NHL

3 San Jose Sharks home games in doubt as county bans large gatherings

The California county where the San Jose Sharks' home arena is located, is prohibiting all large gatherings of more than 1,000 people due to rising rates of COVID-19, the illness caused by the coronavirus.

Ban to remain in place for 3 weeks, as Santa Clara County confirms 43 total cases

Three Sharks home games scheduled for later this month were postponed Monday as the California county where the SAP Center is located is prohibiting all large gatherings of more than 1,000 people due to rising rates of COVID-19, the illness caused by the coronavirus. (Ezra Shaw/Getty Images)

The California county where the San Jose Sharks' home arena is located is prohibiting all large gatherings of more than 1,000 people due to rising rates of COVID-19, the illness caused by the coronavirus.

The ban will take effect Wednesday at midnight PT and will remain in place for three weeks, according to the County of Santa Clara Public Health Department.

The ban will likely affect three NHL games scheduled at the SAP Center against the Montreal Canadiens (March 19), Boston Bruins (March 21) and Arizona Coyotes (March 29).

The Sharks potentially could play in an empty SAP Center, at a neutral site or at the opposing team's venue, if available.

The Sharks are out of the NHL playoff picture and are scheduled to play their final two games of the season at home in April.

In a statement Monday, the Sharks said it will adhere to mandated guidelines.

It marks the first time a major North American sports team or league would be forced to postpone or cancel a game due to the outbreak.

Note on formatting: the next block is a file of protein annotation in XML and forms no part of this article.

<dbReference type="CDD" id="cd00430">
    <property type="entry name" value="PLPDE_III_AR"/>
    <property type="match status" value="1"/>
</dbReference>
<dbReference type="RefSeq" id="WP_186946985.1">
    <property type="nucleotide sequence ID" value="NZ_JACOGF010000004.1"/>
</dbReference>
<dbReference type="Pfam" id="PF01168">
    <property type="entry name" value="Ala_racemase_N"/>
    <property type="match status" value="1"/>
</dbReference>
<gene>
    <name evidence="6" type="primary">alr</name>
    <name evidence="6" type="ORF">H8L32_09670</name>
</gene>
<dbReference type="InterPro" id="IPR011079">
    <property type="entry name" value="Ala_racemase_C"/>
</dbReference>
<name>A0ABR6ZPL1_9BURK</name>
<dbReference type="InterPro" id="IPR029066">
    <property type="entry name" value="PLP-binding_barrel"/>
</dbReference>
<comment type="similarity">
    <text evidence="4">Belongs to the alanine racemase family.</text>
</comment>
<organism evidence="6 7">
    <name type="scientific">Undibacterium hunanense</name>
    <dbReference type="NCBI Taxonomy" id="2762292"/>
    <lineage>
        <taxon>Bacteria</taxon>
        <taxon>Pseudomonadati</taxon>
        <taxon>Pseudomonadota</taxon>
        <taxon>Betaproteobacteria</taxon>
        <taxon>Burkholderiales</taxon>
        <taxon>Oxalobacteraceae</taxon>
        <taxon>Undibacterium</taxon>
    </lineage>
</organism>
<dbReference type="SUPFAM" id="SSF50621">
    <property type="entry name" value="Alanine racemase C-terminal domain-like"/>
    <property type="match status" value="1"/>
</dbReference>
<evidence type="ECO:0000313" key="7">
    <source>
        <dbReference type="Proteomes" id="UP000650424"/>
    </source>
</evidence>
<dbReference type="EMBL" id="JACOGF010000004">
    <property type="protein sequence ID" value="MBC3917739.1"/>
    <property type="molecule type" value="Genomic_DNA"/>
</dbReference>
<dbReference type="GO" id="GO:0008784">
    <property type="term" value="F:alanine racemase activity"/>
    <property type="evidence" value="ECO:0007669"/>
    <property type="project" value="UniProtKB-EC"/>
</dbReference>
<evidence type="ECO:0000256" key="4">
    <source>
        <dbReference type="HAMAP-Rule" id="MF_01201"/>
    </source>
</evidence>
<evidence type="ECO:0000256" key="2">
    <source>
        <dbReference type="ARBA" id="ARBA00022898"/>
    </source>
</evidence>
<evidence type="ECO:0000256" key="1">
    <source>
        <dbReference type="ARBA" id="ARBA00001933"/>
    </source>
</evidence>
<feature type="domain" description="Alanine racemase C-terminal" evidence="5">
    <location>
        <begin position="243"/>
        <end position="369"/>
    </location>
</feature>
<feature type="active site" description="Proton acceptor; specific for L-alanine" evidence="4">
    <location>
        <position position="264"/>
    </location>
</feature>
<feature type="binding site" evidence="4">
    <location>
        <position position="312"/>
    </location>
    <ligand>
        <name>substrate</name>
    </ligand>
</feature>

Earlier this week, the BNP Paribas Open, the near-major tennis tournament set to begin Monday in the California desert, was postponed after a case of coronavirus was confirmed in the Coachella Valley.

The announcement Monday came hours after the public health department announced the first death in the county from COVID-19.

A woman in her 60s had been hospitalized for several weeks with the virus before dying. 

"This is a critical moment in the growing outbreak of COVID-19 in Santa Clara County," said Dr. Sara Cody, Santa Clara County health officer, in a news release.

"The strong measures we are taking today are designed to slow the spread of disease."

Cody said the decision to ban large gatherings is designed to reduce the number of people who might get sick, and prevent the health-care system from becoming overwhelmed.

Santa Clara County confirmed six new cases of the coronavirus on Monday, raising its total to 43 confirmed cases.

with files from the Associated Press

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